Social Media Success: What’s All the Attention About?

What's all the attention about?

What’s all the attention about?

Recently Chipotle had a hack on their Twitter account. Someone got onto their stream and posted nonsense tweets. It turns out, they did it themselves, for a publicity stunt. After all it worked for Burger King who did the same think and gained 30,000 followers. Read more about the stunt.

Thirty thousand is a lot of people. In the eyes of business, that’s a ton of new customers. Yet is that the point of social media—to get attention? To build “the numbers”?

It’s understandable why that seems important. A larger number “followers” impress our bosses and our friends. A larger number of followers attracts more people, too. (People like to be connected with important people.)

I understand. I have great connections on Facebook, Twitter, and Pinterest, and I continually have to tell myself that each one of those numbers is a person with joys, desires, and needs. I know this to be true. There are people whom I’ve connected with on Twitter whom I now consider good friends. We’ve met in person. We’ve celebrated birthdays together. We are even friendlier in person than online! (I know, can you believe it?)

I’ve also met some of my online friends on vacation and at booksignings. I love giving a hug to those who’ve encouraged me through tweets and posts!

I love social media, but an important question to ask is, “What’s all the attention about?” Is it about making ourselves look good or about finding new customers for our products—whether it is books or hair clips?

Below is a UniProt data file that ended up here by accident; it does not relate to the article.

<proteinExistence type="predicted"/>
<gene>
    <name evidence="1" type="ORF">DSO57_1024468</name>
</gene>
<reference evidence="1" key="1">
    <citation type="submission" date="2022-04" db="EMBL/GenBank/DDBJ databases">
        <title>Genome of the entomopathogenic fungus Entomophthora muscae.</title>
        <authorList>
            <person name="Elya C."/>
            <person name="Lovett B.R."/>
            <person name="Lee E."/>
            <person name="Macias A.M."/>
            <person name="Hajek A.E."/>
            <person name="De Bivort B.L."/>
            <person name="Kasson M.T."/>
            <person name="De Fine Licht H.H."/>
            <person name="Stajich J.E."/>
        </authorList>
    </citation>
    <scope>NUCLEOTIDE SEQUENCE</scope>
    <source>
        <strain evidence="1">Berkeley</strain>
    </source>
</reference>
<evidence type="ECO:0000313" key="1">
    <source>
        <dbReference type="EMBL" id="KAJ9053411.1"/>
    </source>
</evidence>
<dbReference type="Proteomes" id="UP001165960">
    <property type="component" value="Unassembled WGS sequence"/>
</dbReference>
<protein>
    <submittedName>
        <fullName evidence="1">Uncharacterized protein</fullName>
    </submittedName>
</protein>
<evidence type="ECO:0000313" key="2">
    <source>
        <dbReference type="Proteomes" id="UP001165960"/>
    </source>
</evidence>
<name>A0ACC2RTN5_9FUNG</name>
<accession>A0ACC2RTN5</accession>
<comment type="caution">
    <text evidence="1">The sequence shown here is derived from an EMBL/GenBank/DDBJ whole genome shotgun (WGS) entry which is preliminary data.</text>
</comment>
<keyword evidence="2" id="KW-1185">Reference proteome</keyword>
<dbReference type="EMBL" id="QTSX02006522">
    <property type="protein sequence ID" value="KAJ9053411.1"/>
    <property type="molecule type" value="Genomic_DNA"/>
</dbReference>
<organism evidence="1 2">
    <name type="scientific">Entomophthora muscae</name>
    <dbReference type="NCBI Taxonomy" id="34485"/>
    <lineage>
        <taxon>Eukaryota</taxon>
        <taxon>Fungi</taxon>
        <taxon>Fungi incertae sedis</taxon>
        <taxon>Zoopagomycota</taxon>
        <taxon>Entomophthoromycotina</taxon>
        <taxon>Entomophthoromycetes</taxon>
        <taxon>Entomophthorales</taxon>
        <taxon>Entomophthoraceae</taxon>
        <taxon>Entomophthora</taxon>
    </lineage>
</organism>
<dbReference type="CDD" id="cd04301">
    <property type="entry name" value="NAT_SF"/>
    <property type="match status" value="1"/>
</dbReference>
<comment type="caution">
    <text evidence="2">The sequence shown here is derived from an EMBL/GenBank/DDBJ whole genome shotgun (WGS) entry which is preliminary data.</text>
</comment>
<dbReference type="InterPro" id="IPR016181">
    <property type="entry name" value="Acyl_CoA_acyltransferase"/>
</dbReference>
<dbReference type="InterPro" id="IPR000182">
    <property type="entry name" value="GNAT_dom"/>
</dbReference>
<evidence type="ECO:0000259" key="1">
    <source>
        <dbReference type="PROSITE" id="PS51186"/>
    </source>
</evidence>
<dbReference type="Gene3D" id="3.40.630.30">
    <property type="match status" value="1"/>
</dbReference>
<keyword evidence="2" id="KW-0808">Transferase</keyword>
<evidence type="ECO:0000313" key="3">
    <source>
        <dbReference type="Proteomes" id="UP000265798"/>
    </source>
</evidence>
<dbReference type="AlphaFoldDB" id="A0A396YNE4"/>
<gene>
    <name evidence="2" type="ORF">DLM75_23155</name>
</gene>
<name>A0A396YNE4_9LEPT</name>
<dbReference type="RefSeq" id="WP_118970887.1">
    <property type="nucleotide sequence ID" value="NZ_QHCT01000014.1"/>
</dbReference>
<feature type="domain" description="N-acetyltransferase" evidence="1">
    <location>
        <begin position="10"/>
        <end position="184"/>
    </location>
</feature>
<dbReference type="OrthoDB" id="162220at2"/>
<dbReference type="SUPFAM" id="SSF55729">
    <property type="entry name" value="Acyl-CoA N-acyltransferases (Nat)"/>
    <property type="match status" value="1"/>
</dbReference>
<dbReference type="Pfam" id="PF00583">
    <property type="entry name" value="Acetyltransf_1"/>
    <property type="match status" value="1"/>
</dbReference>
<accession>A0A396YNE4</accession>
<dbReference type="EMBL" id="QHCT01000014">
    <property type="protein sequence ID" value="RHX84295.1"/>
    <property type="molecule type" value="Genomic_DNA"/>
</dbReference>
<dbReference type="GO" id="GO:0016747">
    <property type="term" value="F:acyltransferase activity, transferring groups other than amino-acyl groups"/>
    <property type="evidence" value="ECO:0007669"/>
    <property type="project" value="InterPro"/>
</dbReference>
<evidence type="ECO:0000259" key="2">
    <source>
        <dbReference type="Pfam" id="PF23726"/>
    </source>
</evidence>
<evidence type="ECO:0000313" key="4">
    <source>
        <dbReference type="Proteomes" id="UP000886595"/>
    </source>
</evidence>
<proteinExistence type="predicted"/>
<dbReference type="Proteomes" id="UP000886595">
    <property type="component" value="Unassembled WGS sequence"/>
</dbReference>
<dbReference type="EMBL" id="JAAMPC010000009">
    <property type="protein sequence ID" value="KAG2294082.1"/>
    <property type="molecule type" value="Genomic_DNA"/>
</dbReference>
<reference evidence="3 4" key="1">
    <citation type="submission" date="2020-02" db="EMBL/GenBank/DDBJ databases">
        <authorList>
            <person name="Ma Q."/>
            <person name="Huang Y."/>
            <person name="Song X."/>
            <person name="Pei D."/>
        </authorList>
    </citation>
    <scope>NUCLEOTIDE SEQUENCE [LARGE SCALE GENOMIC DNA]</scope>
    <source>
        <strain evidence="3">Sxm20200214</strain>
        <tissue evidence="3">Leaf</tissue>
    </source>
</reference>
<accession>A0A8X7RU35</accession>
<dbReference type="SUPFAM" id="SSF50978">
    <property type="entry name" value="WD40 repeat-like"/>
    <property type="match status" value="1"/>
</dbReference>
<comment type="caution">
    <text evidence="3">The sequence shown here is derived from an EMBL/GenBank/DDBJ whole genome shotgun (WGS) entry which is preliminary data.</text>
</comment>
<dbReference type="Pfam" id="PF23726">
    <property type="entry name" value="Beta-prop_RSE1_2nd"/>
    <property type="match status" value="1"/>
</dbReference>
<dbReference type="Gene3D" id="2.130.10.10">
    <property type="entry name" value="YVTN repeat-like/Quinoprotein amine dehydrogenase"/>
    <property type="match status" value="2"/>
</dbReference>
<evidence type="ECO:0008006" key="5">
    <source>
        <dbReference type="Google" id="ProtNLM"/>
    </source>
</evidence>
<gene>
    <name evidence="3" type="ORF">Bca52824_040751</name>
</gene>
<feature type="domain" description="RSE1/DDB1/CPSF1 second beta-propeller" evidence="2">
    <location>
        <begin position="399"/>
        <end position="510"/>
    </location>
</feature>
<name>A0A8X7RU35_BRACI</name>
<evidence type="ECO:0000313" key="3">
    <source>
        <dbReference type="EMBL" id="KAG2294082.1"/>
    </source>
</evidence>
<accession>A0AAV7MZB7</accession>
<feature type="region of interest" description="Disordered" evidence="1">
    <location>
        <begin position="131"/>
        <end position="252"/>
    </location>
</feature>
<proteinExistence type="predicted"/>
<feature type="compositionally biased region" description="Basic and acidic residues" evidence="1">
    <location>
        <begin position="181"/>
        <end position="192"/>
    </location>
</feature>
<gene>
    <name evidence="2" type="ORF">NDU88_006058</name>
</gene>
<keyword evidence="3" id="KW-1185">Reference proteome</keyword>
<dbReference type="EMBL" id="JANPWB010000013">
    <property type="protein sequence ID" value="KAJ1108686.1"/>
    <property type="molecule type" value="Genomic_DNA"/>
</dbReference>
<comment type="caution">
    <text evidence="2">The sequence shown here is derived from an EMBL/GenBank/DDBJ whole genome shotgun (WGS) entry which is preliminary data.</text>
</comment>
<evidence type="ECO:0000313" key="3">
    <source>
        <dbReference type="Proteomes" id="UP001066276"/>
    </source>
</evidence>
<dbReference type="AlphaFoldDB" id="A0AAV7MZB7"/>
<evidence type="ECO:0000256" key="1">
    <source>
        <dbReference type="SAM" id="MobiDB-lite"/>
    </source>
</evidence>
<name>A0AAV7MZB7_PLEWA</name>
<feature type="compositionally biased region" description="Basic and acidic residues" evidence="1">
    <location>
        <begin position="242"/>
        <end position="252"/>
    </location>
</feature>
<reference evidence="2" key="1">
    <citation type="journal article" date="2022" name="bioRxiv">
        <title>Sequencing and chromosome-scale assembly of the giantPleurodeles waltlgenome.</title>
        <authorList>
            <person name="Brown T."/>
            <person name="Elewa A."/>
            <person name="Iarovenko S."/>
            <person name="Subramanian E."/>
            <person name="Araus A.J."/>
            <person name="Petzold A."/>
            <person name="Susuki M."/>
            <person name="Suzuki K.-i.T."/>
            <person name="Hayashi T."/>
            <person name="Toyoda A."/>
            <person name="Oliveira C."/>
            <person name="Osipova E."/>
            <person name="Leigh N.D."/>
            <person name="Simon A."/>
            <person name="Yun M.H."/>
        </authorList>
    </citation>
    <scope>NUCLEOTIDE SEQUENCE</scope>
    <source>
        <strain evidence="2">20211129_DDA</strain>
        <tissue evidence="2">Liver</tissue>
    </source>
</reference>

For me, I’m awed to have this reach to share the good news of Jesus. I’m amazed to read my stats and see that every day thousands of people visit my website/blog from all around the world. (Jesus took it seriously when I prayed, “Send me!”)

Yet there’s danger that comes with that too. It’s tempting to seek attention. It’s tempting come up with nonsense that will draw and entertain the crowds. Thankfully, I have a case study on how Jesus handled it.

During the first year of His ministry, before the official opposition began, Jesus was immensely popular and great crowds followed Him. However, the crowds did not impress Jesus, nor did He cater to them, because He knows what is in the human heart (John 2:25). Anybody can join a crowd and go with the flow, but it takes courage to stand alone for the truth and obey it.

It looked as though that crowd was seeking spiritual enrichment from Jesus, but the Lord knew better. Most of them wanted to see something sensational, like a miracle, while others were concerned about something to eat (John 6:26). A generation later, the Roman satirist Juvenal wrote that the Romans “longed eagerly for just two things—bread and circuses,” but this Jewish crowd was just as bad, and so are many crowds today. The apostle John would have called them “worldly” because they focused on “the lust of the flesh and the lust of the eyes and the boastful pride of life” (1 John 2:16 NASB). Warren Wiersbe, Jesus in the Present Tense